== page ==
Mark Radcliffe gives Olympic gold medalist Usain Bolt’s claim of being “the greatest athlete” a reality check.
Usain Bolt walked into the history books last night for winning gold in the men’s 200 meter, his 2nd time repeating gold in two consecutive Olympics.
It’s a very impressive feat, one that has escaped every other sprinter in history before.
I was made a fan of his bold, explosive style all over again.
Until he said this after the race: “I’m now a legend. I’m also the greatest athlete to live.”
The greatest athlete to live?
Somebody call up Michael Phelps. Tell him his 22 medals (with 18 Golds) don’t hold a candle to Bolt’s 5.
After that, better get on the horn to Muhammad Ali. At least when he said he was “the greatest” he didn’t add “athlete” or even “boxer” to it. I was just charming bravado that he seemed to imply no one was better than him in any way whatsoever. And we’re a little more willing to let an athlete who endures 2-hour fights on a daily basis claim that more than a guy who simply runs for 9 or 10 seconds and then goes off to sign autographs for the rest of the day.
But one thing I know for sure is when you’re actually the greatest at something, you don’t have to tell people. They’ll tell you.
Bolt forgot the one lesson that got them the whole way to his dreams: let your legs do the talking, not your mouth.
Let’s take a little humility step:
Sure, you’re an unbelievable sprinter. Yes, you’d done something that no other sprinter has ever done. But hell, man, you didn’t even break any world records last night.
And more importantly: the only thing you do is run in a straight line.
You can’t even do it for very long. Put you in a 10k and let’s see if you win. Forget a marathon.
Hell, let’s you put in the decathlon against Gold medalist Ashton Eaton and see how that goes. He can sprint 93% as well as you. But would you do 93% as well as him in the other 9 events?
You can’t throw. Or tumble. Or flip. Or work a pommel horse. Or ski 85 mph down the icy slopes of Kitzbuhel. Or hit golf balls with the precision and consistency of a Tiger Woods. Or do what Jordan did in basketball.
And that’s what the true definition of an athlete is: complete physical ability. The ability to make your body do a multitude of amazing things. For my money, the most amazing athletes by that criteria are gymnasts. Measure them by strength, power, explosiveness, aerobics, and sheer physical ability to make their bodies do improbably things, and someone like a baseball player pales in comparison (though he’ll make 200 times more). In fact, if you took, say, the top gymnast at the games and put him in the 100m, he’d do 85% as well as you, Usain Bolt. But put you in the men’s floor events, parallel bars, rings and pommel horse and would you do 85% as well as him? No. Maybe 8%. But you’d have a broken neck after 20 seconds.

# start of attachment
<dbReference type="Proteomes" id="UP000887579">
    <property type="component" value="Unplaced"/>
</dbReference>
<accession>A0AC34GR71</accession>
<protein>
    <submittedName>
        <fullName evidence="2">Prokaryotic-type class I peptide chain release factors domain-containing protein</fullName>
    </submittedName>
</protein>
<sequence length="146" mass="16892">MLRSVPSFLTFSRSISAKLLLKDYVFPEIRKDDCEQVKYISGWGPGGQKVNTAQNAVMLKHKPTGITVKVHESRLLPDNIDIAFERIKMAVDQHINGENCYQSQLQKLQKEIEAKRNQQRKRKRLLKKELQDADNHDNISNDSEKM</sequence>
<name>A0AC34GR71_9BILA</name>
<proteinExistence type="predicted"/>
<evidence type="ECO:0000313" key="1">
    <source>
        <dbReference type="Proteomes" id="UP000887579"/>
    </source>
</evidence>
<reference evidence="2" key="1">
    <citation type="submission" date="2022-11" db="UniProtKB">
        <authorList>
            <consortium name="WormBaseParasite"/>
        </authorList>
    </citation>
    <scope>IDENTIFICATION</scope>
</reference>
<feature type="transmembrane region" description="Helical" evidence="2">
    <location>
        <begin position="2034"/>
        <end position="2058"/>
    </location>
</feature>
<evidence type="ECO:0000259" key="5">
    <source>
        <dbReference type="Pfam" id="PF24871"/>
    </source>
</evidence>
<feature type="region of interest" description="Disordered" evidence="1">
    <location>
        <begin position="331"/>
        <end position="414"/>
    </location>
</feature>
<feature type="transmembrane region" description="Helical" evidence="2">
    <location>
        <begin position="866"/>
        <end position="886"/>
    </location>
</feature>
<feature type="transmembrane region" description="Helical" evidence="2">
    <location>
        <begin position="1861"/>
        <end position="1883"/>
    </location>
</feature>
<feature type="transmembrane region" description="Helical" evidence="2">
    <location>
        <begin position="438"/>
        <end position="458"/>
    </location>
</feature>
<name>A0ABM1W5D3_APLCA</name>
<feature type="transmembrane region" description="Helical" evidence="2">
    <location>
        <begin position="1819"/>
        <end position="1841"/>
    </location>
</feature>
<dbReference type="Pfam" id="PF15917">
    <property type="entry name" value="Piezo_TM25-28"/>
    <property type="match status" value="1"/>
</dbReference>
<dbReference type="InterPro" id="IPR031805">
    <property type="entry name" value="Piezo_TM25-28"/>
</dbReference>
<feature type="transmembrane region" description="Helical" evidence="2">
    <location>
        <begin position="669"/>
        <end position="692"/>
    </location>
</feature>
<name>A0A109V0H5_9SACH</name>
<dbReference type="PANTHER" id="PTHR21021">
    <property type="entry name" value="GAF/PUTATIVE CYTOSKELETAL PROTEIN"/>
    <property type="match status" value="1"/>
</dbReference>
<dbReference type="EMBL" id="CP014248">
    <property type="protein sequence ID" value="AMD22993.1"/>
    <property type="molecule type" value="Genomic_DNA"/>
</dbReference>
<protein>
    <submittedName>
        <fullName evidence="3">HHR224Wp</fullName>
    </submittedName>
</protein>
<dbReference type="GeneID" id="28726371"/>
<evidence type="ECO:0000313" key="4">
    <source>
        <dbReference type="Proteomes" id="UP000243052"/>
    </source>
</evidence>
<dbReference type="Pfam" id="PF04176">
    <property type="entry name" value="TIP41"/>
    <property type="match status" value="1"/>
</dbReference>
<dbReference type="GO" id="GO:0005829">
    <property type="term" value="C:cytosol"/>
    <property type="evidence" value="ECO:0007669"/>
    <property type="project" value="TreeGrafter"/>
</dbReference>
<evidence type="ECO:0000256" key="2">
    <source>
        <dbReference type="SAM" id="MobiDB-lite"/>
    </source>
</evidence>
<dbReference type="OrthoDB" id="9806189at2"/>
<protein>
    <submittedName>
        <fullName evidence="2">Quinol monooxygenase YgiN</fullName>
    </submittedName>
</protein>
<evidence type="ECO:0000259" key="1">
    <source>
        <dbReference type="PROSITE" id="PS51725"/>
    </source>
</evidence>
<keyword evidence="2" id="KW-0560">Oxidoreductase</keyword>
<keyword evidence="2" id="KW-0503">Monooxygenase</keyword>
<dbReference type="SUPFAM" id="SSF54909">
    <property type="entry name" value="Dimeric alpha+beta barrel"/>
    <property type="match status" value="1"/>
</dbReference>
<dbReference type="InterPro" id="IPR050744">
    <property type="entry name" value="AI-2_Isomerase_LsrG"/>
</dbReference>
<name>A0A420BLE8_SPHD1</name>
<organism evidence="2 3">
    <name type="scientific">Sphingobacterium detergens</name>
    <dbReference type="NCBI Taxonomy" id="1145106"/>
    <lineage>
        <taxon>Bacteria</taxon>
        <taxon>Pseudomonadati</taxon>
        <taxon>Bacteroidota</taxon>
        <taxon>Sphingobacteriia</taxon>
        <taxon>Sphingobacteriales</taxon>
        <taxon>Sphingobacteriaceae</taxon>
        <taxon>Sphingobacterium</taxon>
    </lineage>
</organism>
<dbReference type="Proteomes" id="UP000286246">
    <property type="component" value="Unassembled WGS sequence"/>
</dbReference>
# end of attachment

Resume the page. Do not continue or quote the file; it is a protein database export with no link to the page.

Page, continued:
So, no, Usain, you are not the greatest athlete ever. You’re not even the greatest athlete if we handicap the phrase with the confines of “ability to travel quickly in a straight line.” Hell, not withstanding the doping case that could erase his whole career, I’d have to go with Lance Armstrong for that. We’ll never see 7 straight years of dominance like that again. But there are countless other runners, sprinters, speed skaters and more who’d gladly fight you for that title.
But most troubling about comments like this from Usain is that at a time when everyone is coming together, he’s separating himself out, insulting everyone else around him, before him or after him. He even had the temerity to insult Carl Lewis after his win.
He’s showing the world once again, how some athletes, no matter how talented they are on the field, often lack the essential life qualities of respect, humility, appreciation for their fellow man.
Give me a Michael Phelps any time—a man who not only wasn’t bagging like this when he won 8 out of 8 golds 4 years ago, but also candidly talked about his own personal failings and newfound sense of humility this year. And then went on to nail 5 medals and still be the most successful athlete of the games and the most awarded Olympian ever.
Imagine if he said, “I’m the greatest athlete ever” how much less we’d like him. The endorsement offers wouldn’t be in such steady supply. Because we’d all know he’s a bit of an asshole.
And we can only look up to brilliantly talented assholes for so long before we need something a little more.
AP Photo/Anja Niedringhaus